Molecular chaperones and telomerase expression profiles and inhibition: Clinical implications for Glioma

UNSPECIFIED (2009) Molecular chaperones and telomerase expression profiles and inhibition: Clinical implications for Glioma. Doctoral thesis, University of Central Lancashire.

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Glioma, an infrequent form of cancer, continues to confer poor prognosis despite advances in current therapeutic techniques. This research identified the presence of hsp90a in glioma and investigated its potential as a diagnostic or therapeutic marker. l-Isp90ct is emerging as an encouraging target for cancer therapy attributed to the integral role it plays
in the stabilisation and folding of proteins crucial for normal cellular homeostasis and its subsequent involvement in tumorigenesis. Modulation of Hsp90 as a drug target offers the possibility of simultaneously impeding numerous signaling pathways implicated in the development and progression of glioma and has thus far shown evidence of clinical activity in patients with melanoma, breast and prostate cancer. With this in mind, the primary focus of this thesis was to evaluate the association between hsp90a expression in glioma versus the normal brain cell lines and tissues. Results from this study showed that hsp90a was transcribed at a higher level in glioma cell lines and tissues and absent in normal brain cell lines and tissues. This suggests that the expression level of hsp90a may be a distinguishing marker between glioma and normal brain tissue and furthermore, in the subset of glioma cell lines examined, an increase in expression of hsp90cz appeared to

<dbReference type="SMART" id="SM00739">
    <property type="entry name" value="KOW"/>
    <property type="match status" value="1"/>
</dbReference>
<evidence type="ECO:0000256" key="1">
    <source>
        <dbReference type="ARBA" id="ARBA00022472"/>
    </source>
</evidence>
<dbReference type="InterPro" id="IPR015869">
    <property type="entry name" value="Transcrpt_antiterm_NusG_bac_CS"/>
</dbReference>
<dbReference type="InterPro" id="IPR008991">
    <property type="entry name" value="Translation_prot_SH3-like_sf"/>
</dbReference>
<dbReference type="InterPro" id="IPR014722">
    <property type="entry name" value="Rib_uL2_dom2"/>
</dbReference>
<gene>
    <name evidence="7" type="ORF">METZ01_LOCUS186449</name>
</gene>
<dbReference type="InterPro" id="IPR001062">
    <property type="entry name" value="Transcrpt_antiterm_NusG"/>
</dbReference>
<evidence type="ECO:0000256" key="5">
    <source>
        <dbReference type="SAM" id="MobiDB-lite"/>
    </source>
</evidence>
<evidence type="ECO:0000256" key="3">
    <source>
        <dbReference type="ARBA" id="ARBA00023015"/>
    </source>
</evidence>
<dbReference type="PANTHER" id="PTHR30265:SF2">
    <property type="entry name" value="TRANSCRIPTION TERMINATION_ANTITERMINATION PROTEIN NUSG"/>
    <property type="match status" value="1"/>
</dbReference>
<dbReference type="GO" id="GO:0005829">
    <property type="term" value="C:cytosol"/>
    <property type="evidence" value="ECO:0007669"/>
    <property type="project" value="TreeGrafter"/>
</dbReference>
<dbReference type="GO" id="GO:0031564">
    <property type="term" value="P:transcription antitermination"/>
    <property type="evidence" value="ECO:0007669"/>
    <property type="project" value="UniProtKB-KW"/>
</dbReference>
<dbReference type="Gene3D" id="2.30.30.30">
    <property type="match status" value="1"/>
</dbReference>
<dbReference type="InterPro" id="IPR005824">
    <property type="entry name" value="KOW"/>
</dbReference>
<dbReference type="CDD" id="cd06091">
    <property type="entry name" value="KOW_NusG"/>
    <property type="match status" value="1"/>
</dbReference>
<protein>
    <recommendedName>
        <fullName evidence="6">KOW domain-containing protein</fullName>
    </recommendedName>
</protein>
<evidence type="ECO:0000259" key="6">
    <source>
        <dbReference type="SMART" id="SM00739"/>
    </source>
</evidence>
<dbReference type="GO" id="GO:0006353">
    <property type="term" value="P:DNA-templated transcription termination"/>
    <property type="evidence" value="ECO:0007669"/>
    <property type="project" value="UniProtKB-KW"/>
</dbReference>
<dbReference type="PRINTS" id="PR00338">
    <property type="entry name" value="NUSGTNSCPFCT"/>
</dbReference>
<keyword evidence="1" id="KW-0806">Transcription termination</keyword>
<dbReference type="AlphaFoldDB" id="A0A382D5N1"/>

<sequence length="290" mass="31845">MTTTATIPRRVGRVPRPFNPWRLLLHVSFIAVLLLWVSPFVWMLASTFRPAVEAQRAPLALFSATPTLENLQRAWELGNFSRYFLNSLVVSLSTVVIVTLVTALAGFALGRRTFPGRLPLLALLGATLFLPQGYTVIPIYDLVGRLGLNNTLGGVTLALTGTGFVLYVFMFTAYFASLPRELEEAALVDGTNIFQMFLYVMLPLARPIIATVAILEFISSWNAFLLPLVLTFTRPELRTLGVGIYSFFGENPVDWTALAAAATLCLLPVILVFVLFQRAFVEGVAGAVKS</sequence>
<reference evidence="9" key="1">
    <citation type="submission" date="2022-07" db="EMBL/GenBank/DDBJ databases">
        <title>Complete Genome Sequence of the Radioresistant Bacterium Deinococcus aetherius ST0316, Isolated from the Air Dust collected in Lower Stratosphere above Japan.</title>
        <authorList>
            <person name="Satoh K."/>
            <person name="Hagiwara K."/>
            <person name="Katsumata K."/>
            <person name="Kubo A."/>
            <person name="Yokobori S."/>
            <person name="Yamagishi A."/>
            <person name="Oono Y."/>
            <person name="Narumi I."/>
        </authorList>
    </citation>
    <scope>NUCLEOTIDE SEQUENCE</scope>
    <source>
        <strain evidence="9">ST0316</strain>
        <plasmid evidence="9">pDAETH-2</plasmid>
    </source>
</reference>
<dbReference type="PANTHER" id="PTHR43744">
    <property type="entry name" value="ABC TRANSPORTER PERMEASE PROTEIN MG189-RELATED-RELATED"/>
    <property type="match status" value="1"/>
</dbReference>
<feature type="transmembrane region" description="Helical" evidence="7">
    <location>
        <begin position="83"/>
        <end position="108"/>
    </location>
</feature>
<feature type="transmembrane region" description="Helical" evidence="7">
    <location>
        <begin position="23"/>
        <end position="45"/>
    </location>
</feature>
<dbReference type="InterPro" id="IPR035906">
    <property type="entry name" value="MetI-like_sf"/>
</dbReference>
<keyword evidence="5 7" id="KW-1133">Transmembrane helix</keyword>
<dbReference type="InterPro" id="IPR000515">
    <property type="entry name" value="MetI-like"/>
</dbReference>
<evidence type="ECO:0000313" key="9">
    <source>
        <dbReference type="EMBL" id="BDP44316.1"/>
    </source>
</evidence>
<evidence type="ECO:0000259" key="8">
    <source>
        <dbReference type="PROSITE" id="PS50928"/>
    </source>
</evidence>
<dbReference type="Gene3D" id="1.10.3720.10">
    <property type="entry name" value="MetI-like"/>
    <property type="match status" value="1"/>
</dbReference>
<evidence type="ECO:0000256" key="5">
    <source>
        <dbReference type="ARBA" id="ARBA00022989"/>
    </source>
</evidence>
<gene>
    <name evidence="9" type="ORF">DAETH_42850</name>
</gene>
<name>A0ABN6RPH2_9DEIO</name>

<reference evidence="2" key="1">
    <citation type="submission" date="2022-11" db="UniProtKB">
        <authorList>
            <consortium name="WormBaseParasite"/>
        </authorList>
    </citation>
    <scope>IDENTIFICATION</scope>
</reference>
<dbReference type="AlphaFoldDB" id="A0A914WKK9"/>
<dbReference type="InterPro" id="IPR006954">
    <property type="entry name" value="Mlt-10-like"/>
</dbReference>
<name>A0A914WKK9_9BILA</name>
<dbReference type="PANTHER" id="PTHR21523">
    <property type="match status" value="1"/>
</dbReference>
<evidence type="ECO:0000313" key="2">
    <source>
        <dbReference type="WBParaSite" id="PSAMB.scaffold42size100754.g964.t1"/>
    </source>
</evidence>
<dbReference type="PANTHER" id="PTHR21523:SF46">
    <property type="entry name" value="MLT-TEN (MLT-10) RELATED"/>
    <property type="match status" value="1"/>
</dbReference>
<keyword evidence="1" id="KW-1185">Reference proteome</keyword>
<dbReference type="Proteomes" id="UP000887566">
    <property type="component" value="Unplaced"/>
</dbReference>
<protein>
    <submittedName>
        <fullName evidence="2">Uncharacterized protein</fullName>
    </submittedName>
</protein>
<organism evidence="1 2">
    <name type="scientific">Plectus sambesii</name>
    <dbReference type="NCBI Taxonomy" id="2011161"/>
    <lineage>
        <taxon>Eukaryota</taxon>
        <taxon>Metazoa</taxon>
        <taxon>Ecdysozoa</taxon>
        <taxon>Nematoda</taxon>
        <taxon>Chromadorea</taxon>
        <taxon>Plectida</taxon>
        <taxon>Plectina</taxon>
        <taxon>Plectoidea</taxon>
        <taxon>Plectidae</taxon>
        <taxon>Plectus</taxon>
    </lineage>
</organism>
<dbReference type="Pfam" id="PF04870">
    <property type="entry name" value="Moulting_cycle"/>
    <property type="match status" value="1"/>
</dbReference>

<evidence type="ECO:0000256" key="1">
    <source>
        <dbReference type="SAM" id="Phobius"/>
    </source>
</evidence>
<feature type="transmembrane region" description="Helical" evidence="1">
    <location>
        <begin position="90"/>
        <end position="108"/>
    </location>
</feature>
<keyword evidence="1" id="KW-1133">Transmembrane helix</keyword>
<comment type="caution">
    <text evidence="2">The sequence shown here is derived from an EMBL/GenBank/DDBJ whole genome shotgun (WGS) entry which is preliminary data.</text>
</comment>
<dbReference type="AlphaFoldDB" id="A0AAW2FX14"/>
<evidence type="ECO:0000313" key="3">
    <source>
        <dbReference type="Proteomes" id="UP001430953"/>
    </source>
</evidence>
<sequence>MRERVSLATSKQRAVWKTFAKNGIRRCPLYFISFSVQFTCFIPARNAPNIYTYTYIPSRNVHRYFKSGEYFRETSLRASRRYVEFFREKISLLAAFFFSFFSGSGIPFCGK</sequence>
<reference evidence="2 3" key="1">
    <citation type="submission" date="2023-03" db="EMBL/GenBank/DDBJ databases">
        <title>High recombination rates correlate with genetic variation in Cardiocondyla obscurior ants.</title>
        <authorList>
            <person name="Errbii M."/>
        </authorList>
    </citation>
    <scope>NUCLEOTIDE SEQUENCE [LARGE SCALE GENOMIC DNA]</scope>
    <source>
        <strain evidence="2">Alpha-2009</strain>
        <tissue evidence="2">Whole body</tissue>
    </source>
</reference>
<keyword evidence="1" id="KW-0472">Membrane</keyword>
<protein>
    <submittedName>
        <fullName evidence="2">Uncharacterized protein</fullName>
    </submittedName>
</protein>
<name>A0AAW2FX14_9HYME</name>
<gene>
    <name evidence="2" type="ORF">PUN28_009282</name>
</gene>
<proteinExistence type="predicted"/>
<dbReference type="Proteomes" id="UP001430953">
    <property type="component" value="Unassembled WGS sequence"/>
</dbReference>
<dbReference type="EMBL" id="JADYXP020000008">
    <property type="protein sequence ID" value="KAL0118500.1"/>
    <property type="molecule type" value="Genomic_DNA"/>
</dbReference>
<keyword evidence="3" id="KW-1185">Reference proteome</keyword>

correlate with a decrease in malignancy. As modulation of a single target is likely to be insufficient due to the development of resistance, emphasis of research has focused on a combinational attack for optimal therapy. Simultaneous silencing of hsp90a, at transcriptional (siRNA) or post-translational level (RA), and subsequent subjection to a chemotherapeutic drug appeared to be more effective than chemotherapy alone. This increase in chemosensitivity could be attributed to the downregulation of hTERT caused by inhibition of l-Isp90c&.
The research has led to two novel findings;
1) The identification of hsp90a in glioma
2) Silencing hsp90a led to approximately 13-fold reduction of TMZ in tissues for the achievement of the same effect with TMZ alone
3) Has led to the following two publications:
a). Shervington, A., Cruickshanks, N., Wright, H., Atkinson-Dell, R., Lea, R., Roberts, (3 and Shervington, L. (2006) Glioma: What is the role of c-Myc, Hsp90 and telomerase? MoL celL Biochem. 283, 1-9.
b). Shervington, A., Cruickshanks, N., Lea, R., Roberts, (3., Dawson, T and Shervington, L. (2008) Can the lack of Hsp90a protein in brain normal tissue and cell lines, rationalise it as a possible therapeutic target for gtiomas. Cancer Invest. 16, 900-904.
As silencing of hsp90a and the subsequent downregulation of /ITERT exhibited a correlation with chemosensitivity, it has further emphasised the need for individual characterisation of tumours to highlight the most effective therapeutic option and improve patient survival rates for glioma.

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